The birth of the “King”
Burger King’s story began when Keith J. Kramer and his wife’s uncle Matthew Burns were inspired by the success of the McDonald’s franchises over in California. They opened their first store in Jacksonville, Florida, in 1953. They built a stove called the “Insta-Broiler” where their burgers were cooked. Their stores were named “Insta-Burger King.”
Ownership by Pillsbury; Burger King’s very bold (and controversial) marketing campaign
When the company grew, James McLamore and David Edgerton bought the Insta-Burger King franchise in 1954. During their tenure, Burger King’s signature dish, the Whopper, was unveiled in 1957. When Kramer and Burns’ original Insta-Burger King business began to decline, McLamore and Edgerton bought the company out in 1959. They renamed it Burger King, which opened its doors to franchising in that same year. After running Burger King successfully for eight years, in 1967 McLamore and Edgerton sold the company to Pillsbury for $18 million.
Now under Pillsbury’s helm, Burger King rose to become the #2 largest burger chain in America by the late 1970s. Burger King’s most marked change involved “pirating” Donald N. Smith, McDonald’s former executive, in 1978. Under Smith’s direction, Burger King underwent a change on its menu (including the introduction of chicken and fish sandwiches), franchising agreements and corporate branding.
When Smith left the company, Burger King saw a decline in its sales. Norman E. Brinker was appointed as Smith’s successor. Under Brinker’s leadership, Burger King made one of its boldest moves to market its products. One of them was to proclaim that their flame-broiled burgers were better and bigger than McDonald’s. This marketing campaign was controversial as it was the first straight “attack” ad by a fast food competitor, and not run by insinuations like in the old days of advertising. Despite lawsuits by McDonald’s against Burger King and its advertising agency, sales of Burger King took off.
Burger King History
Ownership by Grand Met and then by TPG Capital
When Brinker left the company, Burger King’s sales, once again, took a downward slide that led to the British company Grand Metropolitan’s acquiring it from Pillsbury in the 1980s. Grand Met went to alter Burger King’s distribution system and because of this, it laid off many employees as part of the company’s restructuring. An additional part of Grand Met’s plan to expand Burger King globally was their partial acquisition of United Biscuits’ restaurant arm, including their burger chain Wimpy. By then many Wimpy restaurants were converted to Burger King’s. In another ambitious move, Grand Met switched Burger King’s soft drink supplier from Pepsi to Coca-Cola. It also partnered with the Walt Disney Co. in an attempt to push Burger King to its younger customers, with a considerable success.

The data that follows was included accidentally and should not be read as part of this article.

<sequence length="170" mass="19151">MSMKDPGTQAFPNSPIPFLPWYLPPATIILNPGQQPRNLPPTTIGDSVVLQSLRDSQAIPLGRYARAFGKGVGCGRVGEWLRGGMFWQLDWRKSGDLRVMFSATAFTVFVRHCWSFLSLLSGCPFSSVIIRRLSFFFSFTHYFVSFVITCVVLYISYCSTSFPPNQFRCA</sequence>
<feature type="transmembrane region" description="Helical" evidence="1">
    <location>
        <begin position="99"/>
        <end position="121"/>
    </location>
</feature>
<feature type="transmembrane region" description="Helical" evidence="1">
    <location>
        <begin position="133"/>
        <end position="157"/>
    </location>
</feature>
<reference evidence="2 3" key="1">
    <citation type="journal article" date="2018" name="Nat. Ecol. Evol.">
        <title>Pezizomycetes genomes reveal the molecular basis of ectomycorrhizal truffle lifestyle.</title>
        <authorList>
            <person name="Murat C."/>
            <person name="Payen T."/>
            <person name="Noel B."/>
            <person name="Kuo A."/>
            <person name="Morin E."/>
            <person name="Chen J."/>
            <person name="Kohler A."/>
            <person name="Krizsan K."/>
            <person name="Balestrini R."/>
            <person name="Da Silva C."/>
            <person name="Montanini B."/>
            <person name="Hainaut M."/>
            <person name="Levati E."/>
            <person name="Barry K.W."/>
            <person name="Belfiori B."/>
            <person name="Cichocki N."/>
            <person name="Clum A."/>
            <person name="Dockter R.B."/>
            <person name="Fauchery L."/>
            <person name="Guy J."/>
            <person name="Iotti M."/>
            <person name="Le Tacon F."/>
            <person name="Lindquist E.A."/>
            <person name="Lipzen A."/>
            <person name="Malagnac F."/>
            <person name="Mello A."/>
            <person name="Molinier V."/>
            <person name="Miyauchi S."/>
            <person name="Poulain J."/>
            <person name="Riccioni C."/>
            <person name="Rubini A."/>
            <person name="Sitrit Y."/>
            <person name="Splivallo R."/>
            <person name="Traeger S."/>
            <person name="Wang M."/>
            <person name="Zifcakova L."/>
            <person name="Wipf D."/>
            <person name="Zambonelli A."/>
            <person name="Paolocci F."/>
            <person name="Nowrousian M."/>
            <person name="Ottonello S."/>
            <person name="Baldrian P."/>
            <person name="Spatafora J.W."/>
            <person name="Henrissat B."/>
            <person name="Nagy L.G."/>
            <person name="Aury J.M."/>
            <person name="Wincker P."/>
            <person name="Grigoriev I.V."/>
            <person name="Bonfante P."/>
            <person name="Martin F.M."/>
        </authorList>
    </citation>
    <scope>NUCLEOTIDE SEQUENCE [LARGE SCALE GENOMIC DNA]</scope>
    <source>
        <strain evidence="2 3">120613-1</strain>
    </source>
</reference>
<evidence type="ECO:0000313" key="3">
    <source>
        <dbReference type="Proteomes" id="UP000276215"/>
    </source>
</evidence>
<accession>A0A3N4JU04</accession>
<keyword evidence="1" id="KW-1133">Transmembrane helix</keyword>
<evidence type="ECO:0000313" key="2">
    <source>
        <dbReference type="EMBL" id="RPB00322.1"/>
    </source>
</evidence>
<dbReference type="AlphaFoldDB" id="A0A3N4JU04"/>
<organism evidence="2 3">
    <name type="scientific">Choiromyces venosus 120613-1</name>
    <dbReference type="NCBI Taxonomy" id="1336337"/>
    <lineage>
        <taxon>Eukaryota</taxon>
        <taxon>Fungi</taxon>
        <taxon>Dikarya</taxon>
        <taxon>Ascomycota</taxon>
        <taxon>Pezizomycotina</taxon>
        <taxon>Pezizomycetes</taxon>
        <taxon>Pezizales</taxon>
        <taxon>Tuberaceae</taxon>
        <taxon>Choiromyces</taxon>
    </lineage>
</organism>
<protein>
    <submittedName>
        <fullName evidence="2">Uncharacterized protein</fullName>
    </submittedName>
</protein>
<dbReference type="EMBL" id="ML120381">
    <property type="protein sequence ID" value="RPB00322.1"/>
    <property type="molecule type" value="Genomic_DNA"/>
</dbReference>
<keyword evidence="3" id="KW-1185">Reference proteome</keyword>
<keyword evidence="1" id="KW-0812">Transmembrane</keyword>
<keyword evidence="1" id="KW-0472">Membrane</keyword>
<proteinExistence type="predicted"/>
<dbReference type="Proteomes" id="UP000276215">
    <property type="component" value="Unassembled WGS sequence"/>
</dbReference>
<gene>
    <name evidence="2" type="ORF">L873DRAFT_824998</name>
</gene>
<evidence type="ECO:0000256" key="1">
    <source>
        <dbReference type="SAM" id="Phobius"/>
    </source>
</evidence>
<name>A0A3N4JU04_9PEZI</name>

In 1992, Hurricane Andrew destroyed Burger King’s Miami headquarters. But aggressive and intense restructuring efforts by Grand Met eventually put Burger King on the map once again. In 1997, Grand Met merged with brewing behemoth Guinness to form Diageo PLC, which ultimately proved to be detrimental to Burger King. Diageo’s focus and favor towards its alcohol and liquors businesses hurt Burger King. In particular Burger King’s franchises in particular were hurt with many of them going out of business.
Burger King soon found itself in familiar territory once again with plummeting sales. TPG Capital sought to salvage Burger King from Diageo for $1.5 billion. With the initial public offering (IPO) in 2006, the burger chain’s stock sales generated profits of $425 million. TPG Capital also introduced the “BK Whopper Bar” concept which allows customers in some BK branches to see the burgers being prepared.
Recent ownership by 3G Capital
Burger King was eventually purchased by 3G Capital from TPG in 2010 for $3.26 billion; the company was made private in 2010. 3G Capital aimed to restructure their business by changing its ad agency, remodeling its existing stores, and revamping some of its menus. Burger King plans to build 2,500 new franchise outlets around the globe. In 2012 Burger King also announced plans to go public again after 3G Capital partnered with Justice Holdings LTD., a UK-based venture capital firm.
Burger King has had major changes throughout its history when compared to other burger fast food chains. With its shares of ups and downs, now only time will tell if Burger King’s recent ownership by 3G Capital and corporate developments will finally help it achieve its goals in the future. In 2014 there was a merger with the Canadian based firm Tim Hortons (of Tim Horton’s Cafe and Bake Shop) which causes some controversy. By being owned by a Canadian company it would reduce the taxes paid to the United States government (called Tax Inversions).
The Original Burger King